Welcome to part nine of my 10-part series of blogs called “Uptime Insights”, where we explore a journey of excellence in maintenance. To stay on top, managers must implement strategies that keep operations performing at high levels. In these articles I will show you how to achieve excellence in maintenance – a critical business process in any capital intensive industry.
Uptime Insights Part Nine:
Teamwork Produces Superior Results
There’s an old saying that, “two heads are better than one”. Teamwork has been proven time and again to produce superior results. It is the basis for many successful methods like RCM, PMO, RCFA, Total Productive Maintenance (TPM) and various quality improvement programs like Six Sigma. The importance of your people has already been stressed part 2. Choosing excellence goes beyond that – the use of self organized teams brings the best out of your people, delivers enhanced productivity and superior results.
Smaller teams tend to be more effective than larger ones provided they have sufficient breadth of depth of knowledge within the team for its various tasks. When teams grow into large groups or departments they begin to need more formal management structures and processes in order to remain effective. If you’ve got a group that’s larger than 150 people you’ll find formalized approaches necessary but below that number a degree of informality works well. Some organizations are even based on this figure, keeping the number of people in an operational unit (e.g.: a plant) below that number. One of the reasons for success of small teams and less formal organizations is that they don’t rely on “command and control” to get things done. Command and control tends to stifle initiative and creativity and that can harm productivity.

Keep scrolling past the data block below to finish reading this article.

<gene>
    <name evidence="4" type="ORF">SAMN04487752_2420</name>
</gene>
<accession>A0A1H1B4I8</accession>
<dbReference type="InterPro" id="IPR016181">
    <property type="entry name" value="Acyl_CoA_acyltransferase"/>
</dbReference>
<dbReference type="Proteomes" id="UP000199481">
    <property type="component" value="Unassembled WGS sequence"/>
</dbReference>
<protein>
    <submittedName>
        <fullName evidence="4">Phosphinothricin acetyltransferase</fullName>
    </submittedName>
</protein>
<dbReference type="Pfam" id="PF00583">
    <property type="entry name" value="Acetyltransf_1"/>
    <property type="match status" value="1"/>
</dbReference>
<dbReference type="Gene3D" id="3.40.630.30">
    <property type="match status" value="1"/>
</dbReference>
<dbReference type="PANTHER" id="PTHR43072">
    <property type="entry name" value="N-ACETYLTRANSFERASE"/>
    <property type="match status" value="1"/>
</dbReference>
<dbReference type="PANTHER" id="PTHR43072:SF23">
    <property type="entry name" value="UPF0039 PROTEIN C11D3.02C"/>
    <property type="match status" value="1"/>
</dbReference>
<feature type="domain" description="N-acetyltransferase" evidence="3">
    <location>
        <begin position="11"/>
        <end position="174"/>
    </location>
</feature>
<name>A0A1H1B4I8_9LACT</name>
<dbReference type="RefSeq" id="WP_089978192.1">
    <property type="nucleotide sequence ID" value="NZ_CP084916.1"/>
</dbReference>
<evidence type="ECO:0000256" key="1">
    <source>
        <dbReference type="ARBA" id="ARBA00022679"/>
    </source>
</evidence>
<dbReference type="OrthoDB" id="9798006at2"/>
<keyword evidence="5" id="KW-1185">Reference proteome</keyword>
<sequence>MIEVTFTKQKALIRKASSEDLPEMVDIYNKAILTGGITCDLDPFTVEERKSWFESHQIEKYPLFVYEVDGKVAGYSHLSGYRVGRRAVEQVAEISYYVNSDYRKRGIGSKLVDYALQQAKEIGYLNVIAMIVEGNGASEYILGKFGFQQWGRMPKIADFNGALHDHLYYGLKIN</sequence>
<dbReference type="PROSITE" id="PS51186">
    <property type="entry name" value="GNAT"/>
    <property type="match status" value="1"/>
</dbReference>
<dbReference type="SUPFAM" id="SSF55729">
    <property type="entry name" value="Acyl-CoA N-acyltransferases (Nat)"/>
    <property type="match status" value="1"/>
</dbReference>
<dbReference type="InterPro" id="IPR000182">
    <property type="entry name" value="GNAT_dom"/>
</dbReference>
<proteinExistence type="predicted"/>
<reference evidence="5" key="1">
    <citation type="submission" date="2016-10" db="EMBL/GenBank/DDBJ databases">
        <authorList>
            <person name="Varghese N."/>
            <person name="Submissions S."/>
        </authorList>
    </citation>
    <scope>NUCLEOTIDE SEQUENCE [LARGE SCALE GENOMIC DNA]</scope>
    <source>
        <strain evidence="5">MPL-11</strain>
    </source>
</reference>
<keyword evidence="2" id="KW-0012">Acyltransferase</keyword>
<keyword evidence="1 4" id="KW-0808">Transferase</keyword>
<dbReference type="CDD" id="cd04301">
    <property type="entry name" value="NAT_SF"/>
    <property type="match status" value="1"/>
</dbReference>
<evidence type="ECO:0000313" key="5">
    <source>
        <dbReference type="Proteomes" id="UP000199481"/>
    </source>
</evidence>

Total Productive Maintenance (TPM) is a team-based approach to organizing and working that has proven highly successful in a variety of industrial environments. Similar to quality approaches, it emphasizes teams of operators and maintainers working together and caring about their job so that they are committed to the team’s success. From that flows overall success of the organization. The use of small teams is one of the distinct features of TPM. Operators and maintainers work together towards the same goals having common performance measures and methods. The traditional work boundaries tend to blur between them and extensive training is used to help maximize flexibility and capability while remaining safe. The teams are allowed to operate autonomously, responsible for their own decisions and results in support of overall plant or operational goals.
To optimize the value of your employees’ input to your company, use teams. TPM is an excellent approach that works well in the production environment blending maintenance and operations into autonomous self-directed teams achieving superior results. TPM provides a framework for those teams to really achieve.
In our next blog we’ll explore the final part of our 10 part series “Uptime Insights: Process Optimization.”
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